It is my hope that we can use this type of process in Cary to reduce our waste in the landfill and our carbon footprint. To find out more details about the NC State Compost Facility go to NC Department of Environmental Quality.

More Candidate Talk

Later Wednesday I met with another candidate for Cary Town council. We talked for about an hour.

Economic Development Committee

Wednesday evening I participated in a meeting of the Economic Development Committee. The agenda included a branding update, a quarterly report from the Cary Chamber, and a development update from our Economic Development Director.

In the branding update, the town manager showed the adopted tagline “live inspired”, the logo, and accepted versions of the logo. He explained that a logo, like art, can be loved and hated by many. The purpose of our branding effort was to position ourselves to compete nationally and internationally for businesses. This the first time Cary has had an update of its logo in decades.

The Cary Chamber President, Mark Lawson, presented his quarterly report to the committee noting visits to 31 existing businesses. Other notable items in his report include:

  • Existing industry expansion:
  • Garmin will expand its class A office by 90,000 square feet and add 100 staff.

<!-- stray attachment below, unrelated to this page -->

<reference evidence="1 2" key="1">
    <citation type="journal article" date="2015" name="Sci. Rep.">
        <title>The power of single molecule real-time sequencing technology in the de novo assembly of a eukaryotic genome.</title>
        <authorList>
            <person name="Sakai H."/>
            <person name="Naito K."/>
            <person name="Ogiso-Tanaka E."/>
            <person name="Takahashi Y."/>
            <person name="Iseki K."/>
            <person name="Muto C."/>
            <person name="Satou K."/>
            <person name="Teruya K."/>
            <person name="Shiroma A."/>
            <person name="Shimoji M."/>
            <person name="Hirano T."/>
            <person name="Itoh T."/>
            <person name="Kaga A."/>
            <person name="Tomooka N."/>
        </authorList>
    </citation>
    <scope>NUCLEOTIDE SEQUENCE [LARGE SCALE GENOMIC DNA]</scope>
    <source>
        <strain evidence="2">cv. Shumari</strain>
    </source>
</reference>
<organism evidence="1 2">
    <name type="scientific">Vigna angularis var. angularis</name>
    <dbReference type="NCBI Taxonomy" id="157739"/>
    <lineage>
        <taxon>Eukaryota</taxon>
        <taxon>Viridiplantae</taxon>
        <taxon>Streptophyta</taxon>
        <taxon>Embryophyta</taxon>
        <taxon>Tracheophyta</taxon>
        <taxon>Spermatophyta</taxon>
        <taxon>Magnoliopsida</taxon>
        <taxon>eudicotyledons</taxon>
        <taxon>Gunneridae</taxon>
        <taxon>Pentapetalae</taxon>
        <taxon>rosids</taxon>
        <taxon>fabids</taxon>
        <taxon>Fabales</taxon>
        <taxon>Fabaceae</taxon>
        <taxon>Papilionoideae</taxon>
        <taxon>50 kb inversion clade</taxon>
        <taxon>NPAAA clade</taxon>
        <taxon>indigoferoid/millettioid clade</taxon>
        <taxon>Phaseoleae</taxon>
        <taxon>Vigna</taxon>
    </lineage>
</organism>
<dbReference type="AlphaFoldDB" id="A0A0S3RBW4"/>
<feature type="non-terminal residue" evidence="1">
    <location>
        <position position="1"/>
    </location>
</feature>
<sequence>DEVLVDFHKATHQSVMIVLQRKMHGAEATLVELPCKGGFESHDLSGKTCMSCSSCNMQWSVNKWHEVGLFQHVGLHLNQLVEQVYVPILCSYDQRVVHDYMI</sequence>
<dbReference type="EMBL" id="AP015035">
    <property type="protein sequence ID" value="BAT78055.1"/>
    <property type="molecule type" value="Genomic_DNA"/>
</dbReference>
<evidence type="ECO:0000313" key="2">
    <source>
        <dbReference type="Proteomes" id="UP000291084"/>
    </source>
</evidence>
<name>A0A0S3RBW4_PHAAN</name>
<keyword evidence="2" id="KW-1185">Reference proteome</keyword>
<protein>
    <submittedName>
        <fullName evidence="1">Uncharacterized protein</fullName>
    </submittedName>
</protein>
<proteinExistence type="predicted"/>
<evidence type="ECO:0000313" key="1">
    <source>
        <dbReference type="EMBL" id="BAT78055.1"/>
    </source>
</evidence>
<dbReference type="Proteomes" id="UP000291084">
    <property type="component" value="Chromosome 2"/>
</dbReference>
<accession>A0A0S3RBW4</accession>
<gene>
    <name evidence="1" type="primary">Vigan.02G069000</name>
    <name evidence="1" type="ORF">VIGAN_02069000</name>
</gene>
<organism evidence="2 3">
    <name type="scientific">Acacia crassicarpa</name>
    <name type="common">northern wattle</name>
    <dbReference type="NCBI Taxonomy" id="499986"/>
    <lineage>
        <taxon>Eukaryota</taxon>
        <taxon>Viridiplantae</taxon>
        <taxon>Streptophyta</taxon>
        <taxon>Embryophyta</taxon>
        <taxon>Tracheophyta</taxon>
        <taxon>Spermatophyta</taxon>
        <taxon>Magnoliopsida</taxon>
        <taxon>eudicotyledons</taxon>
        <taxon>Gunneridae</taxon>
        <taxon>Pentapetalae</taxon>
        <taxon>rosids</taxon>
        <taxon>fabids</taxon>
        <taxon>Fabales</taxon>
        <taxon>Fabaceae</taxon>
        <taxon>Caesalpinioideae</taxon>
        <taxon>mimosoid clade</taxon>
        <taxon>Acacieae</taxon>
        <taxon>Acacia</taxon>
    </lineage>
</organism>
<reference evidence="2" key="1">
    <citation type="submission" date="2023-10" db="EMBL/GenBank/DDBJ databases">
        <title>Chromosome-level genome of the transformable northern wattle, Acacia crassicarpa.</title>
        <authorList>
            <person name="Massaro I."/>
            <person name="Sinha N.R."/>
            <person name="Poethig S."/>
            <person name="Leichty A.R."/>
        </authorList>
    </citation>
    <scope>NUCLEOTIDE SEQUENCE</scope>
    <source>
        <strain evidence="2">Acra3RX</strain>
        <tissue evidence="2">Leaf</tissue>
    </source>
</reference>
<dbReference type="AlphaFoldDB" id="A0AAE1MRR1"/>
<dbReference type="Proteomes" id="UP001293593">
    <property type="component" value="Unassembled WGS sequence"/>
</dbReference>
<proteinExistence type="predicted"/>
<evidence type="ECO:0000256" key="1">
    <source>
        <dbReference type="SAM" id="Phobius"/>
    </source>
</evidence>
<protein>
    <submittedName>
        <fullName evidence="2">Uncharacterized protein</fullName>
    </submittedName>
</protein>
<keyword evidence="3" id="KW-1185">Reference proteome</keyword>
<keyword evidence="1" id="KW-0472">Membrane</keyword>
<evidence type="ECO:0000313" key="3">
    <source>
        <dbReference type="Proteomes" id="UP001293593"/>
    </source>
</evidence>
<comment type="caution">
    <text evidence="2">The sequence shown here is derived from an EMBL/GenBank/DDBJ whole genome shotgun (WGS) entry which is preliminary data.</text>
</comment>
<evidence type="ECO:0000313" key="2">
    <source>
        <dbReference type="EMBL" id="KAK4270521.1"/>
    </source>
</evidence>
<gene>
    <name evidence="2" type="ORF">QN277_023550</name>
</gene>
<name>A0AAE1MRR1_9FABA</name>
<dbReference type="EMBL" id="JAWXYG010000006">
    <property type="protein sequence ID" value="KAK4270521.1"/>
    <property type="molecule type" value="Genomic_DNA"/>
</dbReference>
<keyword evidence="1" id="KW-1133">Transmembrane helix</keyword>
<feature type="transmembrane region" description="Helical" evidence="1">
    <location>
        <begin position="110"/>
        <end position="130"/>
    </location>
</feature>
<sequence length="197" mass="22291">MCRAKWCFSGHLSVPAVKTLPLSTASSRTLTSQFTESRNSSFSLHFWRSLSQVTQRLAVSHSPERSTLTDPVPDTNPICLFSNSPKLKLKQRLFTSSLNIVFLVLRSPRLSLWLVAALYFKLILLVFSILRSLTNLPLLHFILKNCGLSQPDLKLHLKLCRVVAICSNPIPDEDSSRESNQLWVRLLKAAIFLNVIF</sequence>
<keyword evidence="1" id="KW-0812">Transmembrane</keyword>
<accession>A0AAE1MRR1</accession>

• ProtoLabs will build a new 70,000 square foot manufacturing facility adding 50 to 110 jobs.
  • WakeMed added 475 jobs.
  • UNC Health added 350 jobs.
  • Dude Solutions added 75 jobs.
  • New Company announcements:
    • Sonic Automotive: $5 – $7 million investment, estimated 100 jobs
    • Onlogic: Building 50,000 – 75,000 square foot manufacturing facility over the next 36 months in Weston.
  • Business recruitment pipeline includes 3 active projects worth $85 million in investment and 900 jobs. The types of jobs included advanced manufacturing, Life Science, and Warehouse-Distribution with most interest in the Life Sciences.
  • There are two separate development firms interested in building large flex spaces in west Cary. One is building 170,000 square feet in two buildings or one large building while the other is building 700,000 square feet on a 142-acre tract.